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International Internet Magazine. Baltic States news & analytics Monday, 06.07.2020, 11:57

Poland and Baltic States voice alarm at Russia missile plans

BC, Riga, 17.12.2013.Print version
Poland and three Baltic states voiced their alarm Monday over plans by Russia to move nuclear-capable missiles close to their borders, informs LETA/AFP.

"Plans to deploy "Iskander-M" missiles in the Kaliningrad district are disturbing and Poland has said so many times," its foreign ministry said in a statement.


Warsaw said it had received no official word from Moscow about the deployment, which a Russian defense ministry spokesman confirmed on Monday.


"This is a matter for NATO and we can expect possible consultations and action (...) at the NATO and EU level," it added.


"It is clear that it is alarming news as it is one of the arguments changing balance of powers in our region," Latvia's Defense Minister Artis Pabriks said on Monday.


"It does not change the balance of power between NATO and Russia, but it changes balance of power in the region. It threatens several Baltic cities," he added.


He was echoed by Estonia and Lithuania whose defense ministers termed the move both "alarming" and "cause for concern".


The United States has also voiced its concerns to Russia over plans to move nuclear-capable missiles close to the borders of neighboring states, a U.S. official said Monday.


"We've urged Russia to take no steps to destabilize the region," State Department deputy spokeswoman Marie Harf said, adding the U.S. had also passed on to Moscow its neighbors' concerns at the plans to deploy "Iskander-M" missiles in the Kaliningrad area. "We certainly know the countries in the neighborhood have expressed concerns over it, and we'll keep talking to them about it," Harf said.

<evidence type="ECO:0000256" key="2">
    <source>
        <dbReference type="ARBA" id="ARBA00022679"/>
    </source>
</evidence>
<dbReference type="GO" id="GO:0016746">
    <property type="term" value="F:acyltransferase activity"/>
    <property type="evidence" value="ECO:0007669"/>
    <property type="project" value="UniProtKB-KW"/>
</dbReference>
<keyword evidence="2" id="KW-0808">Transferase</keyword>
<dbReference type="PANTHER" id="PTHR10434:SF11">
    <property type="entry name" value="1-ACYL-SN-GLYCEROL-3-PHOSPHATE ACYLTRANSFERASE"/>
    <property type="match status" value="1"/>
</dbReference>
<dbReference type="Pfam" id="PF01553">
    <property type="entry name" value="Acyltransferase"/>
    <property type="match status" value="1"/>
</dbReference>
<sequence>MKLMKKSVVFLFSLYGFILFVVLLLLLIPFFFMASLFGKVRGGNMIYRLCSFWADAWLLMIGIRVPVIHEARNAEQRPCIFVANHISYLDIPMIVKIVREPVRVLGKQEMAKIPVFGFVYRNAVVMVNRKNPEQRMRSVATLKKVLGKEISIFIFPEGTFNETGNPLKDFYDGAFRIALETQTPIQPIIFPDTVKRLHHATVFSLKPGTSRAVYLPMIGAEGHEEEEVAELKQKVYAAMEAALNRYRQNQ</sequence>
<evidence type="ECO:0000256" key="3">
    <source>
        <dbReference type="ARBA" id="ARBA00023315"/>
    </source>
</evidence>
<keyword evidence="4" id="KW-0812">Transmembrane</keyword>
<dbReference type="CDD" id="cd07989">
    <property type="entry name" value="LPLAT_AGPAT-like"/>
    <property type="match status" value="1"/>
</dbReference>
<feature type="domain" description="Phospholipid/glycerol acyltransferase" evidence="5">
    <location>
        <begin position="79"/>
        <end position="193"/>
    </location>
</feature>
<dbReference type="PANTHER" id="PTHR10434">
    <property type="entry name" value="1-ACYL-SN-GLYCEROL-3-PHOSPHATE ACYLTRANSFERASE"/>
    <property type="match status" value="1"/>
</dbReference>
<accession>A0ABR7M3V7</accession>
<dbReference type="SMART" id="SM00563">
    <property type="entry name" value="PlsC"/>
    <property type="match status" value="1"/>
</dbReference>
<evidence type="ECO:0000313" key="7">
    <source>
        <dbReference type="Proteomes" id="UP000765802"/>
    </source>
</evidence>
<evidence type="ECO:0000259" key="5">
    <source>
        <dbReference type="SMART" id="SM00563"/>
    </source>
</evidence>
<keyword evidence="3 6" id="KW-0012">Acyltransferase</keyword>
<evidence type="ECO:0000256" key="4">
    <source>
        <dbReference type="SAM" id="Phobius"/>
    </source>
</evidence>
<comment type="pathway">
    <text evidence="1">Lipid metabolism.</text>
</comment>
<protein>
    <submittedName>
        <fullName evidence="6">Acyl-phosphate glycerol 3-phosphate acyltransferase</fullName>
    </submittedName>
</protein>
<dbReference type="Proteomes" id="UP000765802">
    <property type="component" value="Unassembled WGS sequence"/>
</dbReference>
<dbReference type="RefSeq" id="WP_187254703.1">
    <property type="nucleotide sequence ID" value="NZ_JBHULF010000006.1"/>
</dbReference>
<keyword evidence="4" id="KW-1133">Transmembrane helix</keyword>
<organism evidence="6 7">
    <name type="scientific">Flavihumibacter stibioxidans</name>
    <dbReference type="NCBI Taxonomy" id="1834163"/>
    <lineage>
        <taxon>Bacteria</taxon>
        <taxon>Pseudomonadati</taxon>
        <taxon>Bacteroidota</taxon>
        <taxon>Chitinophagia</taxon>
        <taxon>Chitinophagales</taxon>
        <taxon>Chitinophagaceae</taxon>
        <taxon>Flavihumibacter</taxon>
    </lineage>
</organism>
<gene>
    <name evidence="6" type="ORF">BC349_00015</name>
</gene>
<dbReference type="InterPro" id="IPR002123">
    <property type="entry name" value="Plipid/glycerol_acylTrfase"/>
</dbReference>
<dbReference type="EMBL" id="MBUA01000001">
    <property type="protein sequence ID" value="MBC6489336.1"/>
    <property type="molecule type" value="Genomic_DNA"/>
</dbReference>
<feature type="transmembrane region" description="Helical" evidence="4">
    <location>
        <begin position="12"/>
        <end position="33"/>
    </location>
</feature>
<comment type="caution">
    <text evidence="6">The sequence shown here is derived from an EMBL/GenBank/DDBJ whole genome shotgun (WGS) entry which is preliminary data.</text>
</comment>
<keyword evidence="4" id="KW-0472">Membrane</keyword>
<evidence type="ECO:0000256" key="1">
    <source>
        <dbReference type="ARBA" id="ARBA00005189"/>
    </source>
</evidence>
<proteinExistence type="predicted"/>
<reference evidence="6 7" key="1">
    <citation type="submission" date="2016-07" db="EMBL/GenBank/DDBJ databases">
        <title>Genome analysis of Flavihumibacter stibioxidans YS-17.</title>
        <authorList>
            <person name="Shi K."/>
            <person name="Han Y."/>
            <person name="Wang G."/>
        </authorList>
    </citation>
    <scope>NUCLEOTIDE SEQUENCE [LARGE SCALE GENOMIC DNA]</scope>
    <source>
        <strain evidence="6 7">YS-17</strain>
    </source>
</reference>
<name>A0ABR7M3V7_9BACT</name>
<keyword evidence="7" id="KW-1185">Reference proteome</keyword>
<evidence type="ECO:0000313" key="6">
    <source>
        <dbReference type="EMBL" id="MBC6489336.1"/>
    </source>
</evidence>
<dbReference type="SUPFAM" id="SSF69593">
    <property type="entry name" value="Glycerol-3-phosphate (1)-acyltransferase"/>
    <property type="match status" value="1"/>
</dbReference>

The Russian deployment comes in response to the planned U.S.-led deployment of a disputed air defense shield. The advanced version of the Russian missile has a range of 500 kilometers and could potentially be used to take out ground-based radar and interceptors of the new NATO shield.


The Kremlin warned in 2011 that it could station the short- and medium-range ballistic missiles along the European Union's eastern frontier in response to NATO's missile defense program.


Both the United States and the Western military alliance have argued that the shield is not aimed at Russia but is designed to protect the West from potential threats from so-called "rogue states". But Moscow fears the system – whose components include missile-positioning satellites – may one day be turned into an offensive weapon that targets Russian soil.


The Kremlin also believes the shield could in the future be expanded to a point that makes Russia's own vast nuclear arsenal ineffective.

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